[Met Performance] CID:352202
New Production
Iphigénie en Tauride {6} Metropolitan Opera House: 11/27/2007.

(Debuts: Louis Langrée, Sasha Cooke, Michele Losier, Jacqueline Antaramian, Mark Capri

Metropolitan Opera House
November 27, 2007 Broadcast/Streamed

New Production

C. W. Gluck-Guillard

Iphigénie...............Susan Graham
Oreste..................Plácido Domingo
Pylade..................Paul Groves
Thoas...................William Shimell
Diane...................Michèle Losier [Debut]
First Priestess.........Lisette Oropesa
Second Priestess........Sasha Cooke [Debut]
Scythian Minister.......David Won
Clytemnestre............Jacqueline Antaramian [Debut]
Agamemnon...............Mark Capri [Debut]

Glenn Lewis: Harpsichord

Conductor...............Louis Langrée [Debut]

Production..............Stephen Wadsworth
Set Designer............Thomas Lynch
Costume designer........Martin Pakledinaz
Lighting Designer.......Neil Peter Jampolis
Choreographer...........Daniel Pelzig

Production gift of Mr. and Mrs. Howard Solomon

Additional funding provided by Bertita and Guillermo L. Martinez and Barbara Augusta Teichert

Iphigénie en Tauride is a co-production with Seattle Opera

Broadcast live on Sirius Metropolitan Opera Radio
Streamed live at metopera.org

Iphigénie en Tauride received eight performances this season.

Production photos of Iphigénie en Tauride by Ken Howard/Metropolitan Opera.

Review of William R. Braun in OPERA NEWS

Gluck's name was emblazoned over the proscenium arch of the old Metropolitan Opera House, but once the company moved to Lincoln Center an entire generation of Met audiences grew up Gluck-less. After "Orfeo" left the house in 1972, there was nothing more until it returned in Mark Morris's slyly beautiful and slyly humorous production in the 2006-2007 season. The Met now has two successful Gluck offerings. A Stephen Wadsworth mounting of "Iphigénie en Tauride" arrived from Seattle in November 2007, and it received its first revival on February 12. New to the production was conductor Patrick Summers, who proved an ideal choice. When his tempos were quick, the music had forward motion but also phrasing that was well defined. When his tempos were unusually slow, as in Pylade's "Unis dès la plus tendre enfance" and the trio "Je pourrais du tyran," Summers kept the string tone spinning. His performance had many elegant touches, such as the way he led into the reprise of "Ô toi, qui prolongeas mes jours", the way choruses tapered into recitative, the choice of some very old and distinctive percussion instruments,; and the little tweaks to the instrumental numbers selected for the particular version of the score played.

It seemed at first that Wadsworth's many inventions might be overkill for this austere opera. The show begins with a silent pantomime of Iphigénie's story up until the start of the action. But on the whole the dramaturgy proved all of a piece. As it turns out, we see the entire story through Iphigénie's eyes. (She is onstage, literally, the entire time.) And Wadsworth does know the value of stillness. In the trio where Iphigénie must decide whether to sacrifice Pylade or Oreste, the three sit all in a row. Nobody moves a muscle during the agonizing series of chords when she thinks things through. Wadsworth clearly had worked closely with set designer Thomas Lynch, who abetted the concept by showing us the antechamber of the temple as well as the altar. Iphigénie thus could overhear the prisoners, and could even be quite close to her brother Oreste without realizing it.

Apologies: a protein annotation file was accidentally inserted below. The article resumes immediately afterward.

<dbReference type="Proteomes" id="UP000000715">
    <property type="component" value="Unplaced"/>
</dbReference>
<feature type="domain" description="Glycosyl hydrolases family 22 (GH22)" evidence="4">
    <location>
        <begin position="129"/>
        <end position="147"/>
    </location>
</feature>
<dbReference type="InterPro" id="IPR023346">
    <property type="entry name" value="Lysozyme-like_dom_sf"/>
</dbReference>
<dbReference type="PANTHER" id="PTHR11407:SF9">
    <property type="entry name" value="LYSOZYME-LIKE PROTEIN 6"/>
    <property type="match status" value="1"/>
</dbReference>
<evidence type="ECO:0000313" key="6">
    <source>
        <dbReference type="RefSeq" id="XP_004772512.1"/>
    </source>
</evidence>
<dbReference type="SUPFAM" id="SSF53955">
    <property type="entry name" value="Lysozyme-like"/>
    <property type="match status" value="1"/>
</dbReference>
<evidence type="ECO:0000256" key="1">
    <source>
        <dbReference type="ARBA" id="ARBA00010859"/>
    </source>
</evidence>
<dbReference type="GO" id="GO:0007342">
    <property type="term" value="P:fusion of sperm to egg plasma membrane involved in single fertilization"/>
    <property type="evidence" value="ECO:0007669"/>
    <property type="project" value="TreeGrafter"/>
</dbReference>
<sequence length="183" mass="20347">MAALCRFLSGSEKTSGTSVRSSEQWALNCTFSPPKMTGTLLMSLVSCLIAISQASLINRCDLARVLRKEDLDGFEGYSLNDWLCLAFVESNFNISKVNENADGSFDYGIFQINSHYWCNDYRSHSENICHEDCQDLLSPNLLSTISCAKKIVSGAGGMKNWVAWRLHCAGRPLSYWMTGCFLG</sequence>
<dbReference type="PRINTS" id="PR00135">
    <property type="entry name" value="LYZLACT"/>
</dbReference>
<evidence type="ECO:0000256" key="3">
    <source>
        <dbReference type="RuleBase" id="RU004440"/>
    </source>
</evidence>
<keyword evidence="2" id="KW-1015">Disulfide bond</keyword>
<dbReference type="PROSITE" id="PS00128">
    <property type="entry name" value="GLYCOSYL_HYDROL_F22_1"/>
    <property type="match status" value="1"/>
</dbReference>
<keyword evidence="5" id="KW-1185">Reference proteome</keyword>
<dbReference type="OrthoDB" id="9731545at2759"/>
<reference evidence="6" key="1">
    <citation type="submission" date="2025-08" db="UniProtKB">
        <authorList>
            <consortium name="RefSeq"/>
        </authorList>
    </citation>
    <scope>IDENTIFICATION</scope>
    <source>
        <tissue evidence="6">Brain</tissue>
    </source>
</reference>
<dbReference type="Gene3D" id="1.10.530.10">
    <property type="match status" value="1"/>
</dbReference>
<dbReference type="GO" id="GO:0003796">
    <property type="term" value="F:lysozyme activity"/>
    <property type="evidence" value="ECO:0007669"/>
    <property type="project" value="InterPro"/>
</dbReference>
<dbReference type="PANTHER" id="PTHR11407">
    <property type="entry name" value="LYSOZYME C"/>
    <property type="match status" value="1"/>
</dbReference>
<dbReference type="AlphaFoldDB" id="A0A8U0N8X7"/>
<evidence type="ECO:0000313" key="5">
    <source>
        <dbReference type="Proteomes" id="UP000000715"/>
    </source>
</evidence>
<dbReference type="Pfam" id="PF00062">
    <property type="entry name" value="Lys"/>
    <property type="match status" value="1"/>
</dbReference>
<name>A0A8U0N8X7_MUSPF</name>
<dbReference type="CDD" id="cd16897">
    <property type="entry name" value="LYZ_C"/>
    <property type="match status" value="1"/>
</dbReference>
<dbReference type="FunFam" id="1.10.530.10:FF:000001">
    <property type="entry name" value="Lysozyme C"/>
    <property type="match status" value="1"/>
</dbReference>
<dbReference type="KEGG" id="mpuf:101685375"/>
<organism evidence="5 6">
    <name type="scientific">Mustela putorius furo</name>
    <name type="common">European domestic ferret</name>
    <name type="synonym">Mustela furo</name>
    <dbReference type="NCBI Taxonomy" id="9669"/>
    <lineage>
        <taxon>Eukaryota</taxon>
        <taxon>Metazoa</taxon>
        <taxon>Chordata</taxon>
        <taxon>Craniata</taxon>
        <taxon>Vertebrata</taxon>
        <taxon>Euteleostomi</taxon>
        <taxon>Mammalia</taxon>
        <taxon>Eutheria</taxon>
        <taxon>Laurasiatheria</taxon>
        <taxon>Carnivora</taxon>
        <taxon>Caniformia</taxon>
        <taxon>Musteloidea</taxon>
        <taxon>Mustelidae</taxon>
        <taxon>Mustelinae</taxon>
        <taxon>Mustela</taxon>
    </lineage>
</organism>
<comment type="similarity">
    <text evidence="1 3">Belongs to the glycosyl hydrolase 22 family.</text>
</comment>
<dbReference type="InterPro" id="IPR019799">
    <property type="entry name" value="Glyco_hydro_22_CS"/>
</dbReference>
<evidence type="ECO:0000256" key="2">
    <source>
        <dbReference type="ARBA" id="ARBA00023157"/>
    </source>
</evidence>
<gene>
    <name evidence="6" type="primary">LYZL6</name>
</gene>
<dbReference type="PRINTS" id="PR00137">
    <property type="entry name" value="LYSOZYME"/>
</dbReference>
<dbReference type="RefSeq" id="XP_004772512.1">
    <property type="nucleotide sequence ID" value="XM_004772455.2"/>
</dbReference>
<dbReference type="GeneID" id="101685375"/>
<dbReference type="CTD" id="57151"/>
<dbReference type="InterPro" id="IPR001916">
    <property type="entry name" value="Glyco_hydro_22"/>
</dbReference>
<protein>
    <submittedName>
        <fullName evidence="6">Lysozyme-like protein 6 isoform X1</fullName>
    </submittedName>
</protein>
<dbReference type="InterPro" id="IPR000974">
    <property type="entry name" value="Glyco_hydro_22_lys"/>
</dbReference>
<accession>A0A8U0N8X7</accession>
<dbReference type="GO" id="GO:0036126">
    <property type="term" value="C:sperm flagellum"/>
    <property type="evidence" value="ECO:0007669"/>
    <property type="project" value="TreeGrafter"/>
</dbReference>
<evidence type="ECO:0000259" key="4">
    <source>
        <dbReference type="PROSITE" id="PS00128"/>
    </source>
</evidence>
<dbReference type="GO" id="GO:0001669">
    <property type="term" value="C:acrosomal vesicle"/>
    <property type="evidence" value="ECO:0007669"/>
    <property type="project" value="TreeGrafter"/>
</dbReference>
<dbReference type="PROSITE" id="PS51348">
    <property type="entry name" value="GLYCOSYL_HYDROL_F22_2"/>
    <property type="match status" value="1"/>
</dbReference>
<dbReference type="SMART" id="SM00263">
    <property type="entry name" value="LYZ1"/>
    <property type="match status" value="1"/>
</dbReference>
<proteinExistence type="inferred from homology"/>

Iphigénie has so much to sing that there is a danger (as there is with Bellini's "Norma") of tiring the listener with so much of the same voice. It seemed at first that Susan Graham would fall into this trap when she sang full out for so much of the first half. But in the higher-lying phrases of "Ô malheureuse Iphigénie," a new, beautiful bright color appeared. Act III brought a fresh, more pliable rhythmic sense, and by "Je t'implore et je tremble," in Act IV, we got some of the most incisive singing we've heard from her. She and Wadsworth declined to make anything of one of the role's great moments, the huge silence Gluck requests before the realization "C'en est fait." As Oreste, Plácido Domingo threw himself into Wadsworth's detailed conception. Incredibly, at this late stage in his singing career, there was still some bloom in the tone for "Que ces regrets touchants." Only occasionally, especially when the music in this baritone role was low and quick, did his voice not do quite what he wanted it to. As Pylade, Paul Groves sang recitative slowly, roughly and heavily. He found a purer sound for the great duct "Ah! Mon ami," but he could have been much more responsive to the beautiful and specific things Summers was doing with the orchestra. Gordon Hawkins sang Thoas with an alarming wobble; there's no place for this in Gluck

As for the rest of the Gluckian balance of elements, Daniel Pelzig's choreography for the women had too much Martha Graham for the music, but he did better with the men. There were a few unruly voices among Iphigénie's priestesses. During Gluck's long absence from the Met, the company was not much interested in lighting design as an artistic element. Neil Peter Jampolis's work here, like James F. Ingalls's for the Met's current "Nixon in China," is starting to redress this. Wadsworth's and Gluck's vision is on the whole well-sustained. The brief opera would be even more effective - and closer to its Greek roots - without any intermission. But that would be a lot to ask of the leading lady.

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